by Carey Ballard
Every year, after the glittery hats are put away and the champagne bottles are recycled, we settle in to make our list of resolutions for the new year – only to find that two weeks later, we have forgotten them, or worse, just flat failed. So you find yourself starting the new year with failure staring you in the face.
This year, instead of creating a list of 15 things you won’t adhere to in a month, we’re offering a different type of approach to creating resolutions. One that should help you not only be successful in keeping your plans alive, but help you feel loads better about the process that gets you there.
Step 1 – Write a list, then cut the list in half
If you think that there are six habits you need to break in 2015, stop right there. Having to make any more than three changes at a time is a letdown waiting to happen. Take your list of priorities, then pull out the top two or three that you think will make the most positive changes in your world and start there.
But you might be a massive over-achiever who says, “No way lady, I need at least 10 things changed in 2015.” While I applaud your commitment, don’t take on all 10 at the same time. Set a schedule for your changes. Focus on your top two first, and once they’re accomplished, move to the next two and onward and upward. Speaking of timing, we’re ready for step 2.
Step 2 – Create a timeline for each goal
This might sound boring or like something you don’t think you need to do, but before you run away, hear me out. If you want to lose 10 pounds or increase your company’s revenue by 10 percent, you need to clearly state how long you think it will take to get you there. And be realistic. If you are too aggressive with your timeline, it will just add to your frustration and it might create other bad habits in the process.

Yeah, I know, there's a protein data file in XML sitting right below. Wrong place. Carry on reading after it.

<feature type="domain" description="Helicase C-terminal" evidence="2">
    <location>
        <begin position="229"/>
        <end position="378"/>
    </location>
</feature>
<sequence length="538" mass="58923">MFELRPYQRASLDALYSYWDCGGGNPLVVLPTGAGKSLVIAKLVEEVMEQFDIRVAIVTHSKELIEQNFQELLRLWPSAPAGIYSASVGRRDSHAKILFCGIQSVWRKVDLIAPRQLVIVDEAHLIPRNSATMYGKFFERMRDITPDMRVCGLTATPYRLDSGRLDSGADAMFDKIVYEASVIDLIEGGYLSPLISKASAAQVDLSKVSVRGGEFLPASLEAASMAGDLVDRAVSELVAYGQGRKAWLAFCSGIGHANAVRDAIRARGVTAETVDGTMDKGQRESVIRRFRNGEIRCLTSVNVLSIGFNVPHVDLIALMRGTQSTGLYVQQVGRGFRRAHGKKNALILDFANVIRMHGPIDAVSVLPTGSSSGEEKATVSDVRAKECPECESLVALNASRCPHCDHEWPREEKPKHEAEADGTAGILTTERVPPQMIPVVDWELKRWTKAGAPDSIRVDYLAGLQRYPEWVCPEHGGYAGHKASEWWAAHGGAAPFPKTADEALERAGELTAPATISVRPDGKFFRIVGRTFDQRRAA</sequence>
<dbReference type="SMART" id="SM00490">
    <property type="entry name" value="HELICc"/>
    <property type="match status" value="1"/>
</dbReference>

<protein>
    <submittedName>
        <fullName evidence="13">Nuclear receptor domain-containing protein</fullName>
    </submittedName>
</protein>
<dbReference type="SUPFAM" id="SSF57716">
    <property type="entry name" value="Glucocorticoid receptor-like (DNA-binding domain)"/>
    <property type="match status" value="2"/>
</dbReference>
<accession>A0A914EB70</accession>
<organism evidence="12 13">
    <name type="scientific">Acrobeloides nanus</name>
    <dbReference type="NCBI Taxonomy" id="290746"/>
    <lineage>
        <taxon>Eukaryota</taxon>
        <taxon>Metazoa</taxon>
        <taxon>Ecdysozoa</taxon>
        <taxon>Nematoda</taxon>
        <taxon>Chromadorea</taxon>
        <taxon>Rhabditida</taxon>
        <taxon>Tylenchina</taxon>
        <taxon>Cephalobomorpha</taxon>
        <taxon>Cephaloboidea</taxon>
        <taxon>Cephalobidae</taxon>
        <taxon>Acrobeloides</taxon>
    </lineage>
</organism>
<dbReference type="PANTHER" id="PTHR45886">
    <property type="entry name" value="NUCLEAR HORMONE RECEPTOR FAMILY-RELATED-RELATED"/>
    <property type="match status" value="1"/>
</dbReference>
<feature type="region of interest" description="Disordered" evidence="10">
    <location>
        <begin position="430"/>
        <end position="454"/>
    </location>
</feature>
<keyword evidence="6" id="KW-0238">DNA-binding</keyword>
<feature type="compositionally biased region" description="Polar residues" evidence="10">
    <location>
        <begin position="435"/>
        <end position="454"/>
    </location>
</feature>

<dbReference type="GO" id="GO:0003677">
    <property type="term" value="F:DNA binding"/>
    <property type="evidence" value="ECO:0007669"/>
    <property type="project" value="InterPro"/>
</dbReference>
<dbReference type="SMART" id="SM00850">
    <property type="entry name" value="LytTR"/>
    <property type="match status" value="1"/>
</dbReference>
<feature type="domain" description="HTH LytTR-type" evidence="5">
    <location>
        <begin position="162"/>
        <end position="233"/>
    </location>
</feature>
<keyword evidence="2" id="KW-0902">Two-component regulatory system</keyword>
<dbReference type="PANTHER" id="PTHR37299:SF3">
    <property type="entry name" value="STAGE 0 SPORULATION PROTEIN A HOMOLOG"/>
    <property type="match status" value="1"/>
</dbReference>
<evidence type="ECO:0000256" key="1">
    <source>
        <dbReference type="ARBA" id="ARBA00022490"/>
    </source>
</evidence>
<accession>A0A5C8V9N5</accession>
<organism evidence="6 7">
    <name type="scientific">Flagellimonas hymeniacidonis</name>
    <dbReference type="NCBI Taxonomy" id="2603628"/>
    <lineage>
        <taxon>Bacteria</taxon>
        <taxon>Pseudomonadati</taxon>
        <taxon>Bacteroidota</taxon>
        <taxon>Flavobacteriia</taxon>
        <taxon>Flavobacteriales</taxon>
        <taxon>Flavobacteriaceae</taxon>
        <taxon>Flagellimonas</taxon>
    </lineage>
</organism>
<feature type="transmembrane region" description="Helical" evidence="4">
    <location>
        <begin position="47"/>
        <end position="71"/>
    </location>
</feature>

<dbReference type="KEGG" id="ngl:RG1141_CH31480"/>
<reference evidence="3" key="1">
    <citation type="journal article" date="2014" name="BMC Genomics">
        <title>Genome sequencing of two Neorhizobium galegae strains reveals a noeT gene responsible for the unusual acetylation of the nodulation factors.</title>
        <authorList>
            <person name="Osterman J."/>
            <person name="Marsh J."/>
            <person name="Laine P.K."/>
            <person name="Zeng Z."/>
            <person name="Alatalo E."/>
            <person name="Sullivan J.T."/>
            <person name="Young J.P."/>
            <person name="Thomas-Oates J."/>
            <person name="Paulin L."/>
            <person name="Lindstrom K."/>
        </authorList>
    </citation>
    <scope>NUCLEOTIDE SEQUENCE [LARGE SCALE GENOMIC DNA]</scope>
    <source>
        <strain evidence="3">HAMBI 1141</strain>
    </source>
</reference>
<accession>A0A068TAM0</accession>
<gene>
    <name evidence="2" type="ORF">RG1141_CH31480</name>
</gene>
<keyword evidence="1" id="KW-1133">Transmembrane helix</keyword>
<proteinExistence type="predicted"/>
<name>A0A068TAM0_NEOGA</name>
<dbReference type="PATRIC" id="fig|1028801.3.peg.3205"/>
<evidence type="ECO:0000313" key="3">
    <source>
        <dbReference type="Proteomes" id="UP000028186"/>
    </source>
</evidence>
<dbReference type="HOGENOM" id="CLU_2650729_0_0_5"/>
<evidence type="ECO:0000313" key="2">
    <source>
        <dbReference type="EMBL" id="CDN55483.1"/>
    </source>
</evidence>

If you need a bit of help, there are some great apps out there to assist. 21habit created a great tool that allows you to track progress and even creates a financial incentive for your success.
The beautiful part about having attainable and time-bound goals is they are reachable. And reachable goals lead to my favorite of all favorite things – celebrating! So pop some bubbly, treat yourself to a new pair of shoes, order some new office supplies – whatever you fancy. Just make sure to note the occasion with something that feels special.
If you are one of the over-achievers noted in step 1 – treat yourself by adding on two new goals. I won’t judge you.
Step 3 – Make it public
If you really want to make sure you reach your goals, tell as many people as possible what your goals are in as much detail as you can. People naturally want others to achieve, so let them help you. Tell your partner that you are committed to getting to the gym three times a week for the next three months, and I’m sure they’ll be happy to help push you out the door.
Also, be sure to tell your community how they can help you. If you are looking for a way to increase your business leads by 10 percent, plug into a community that has knowledge in that area and be open and honest about what’s standing in your way, or more accurately, what has stood in your way in the past. Having a support system will not only provide knowledge that can be helpful, it can also provide some mental and emotional support, which is often even more important.
Want more tips for creating sticky resolutions? Here are four qualities your resolutions should have.
So get out there and take on 2015 with everything you have, dear reader. May your year be full of success, but more importantly, a lot of fun.
Happy New Year!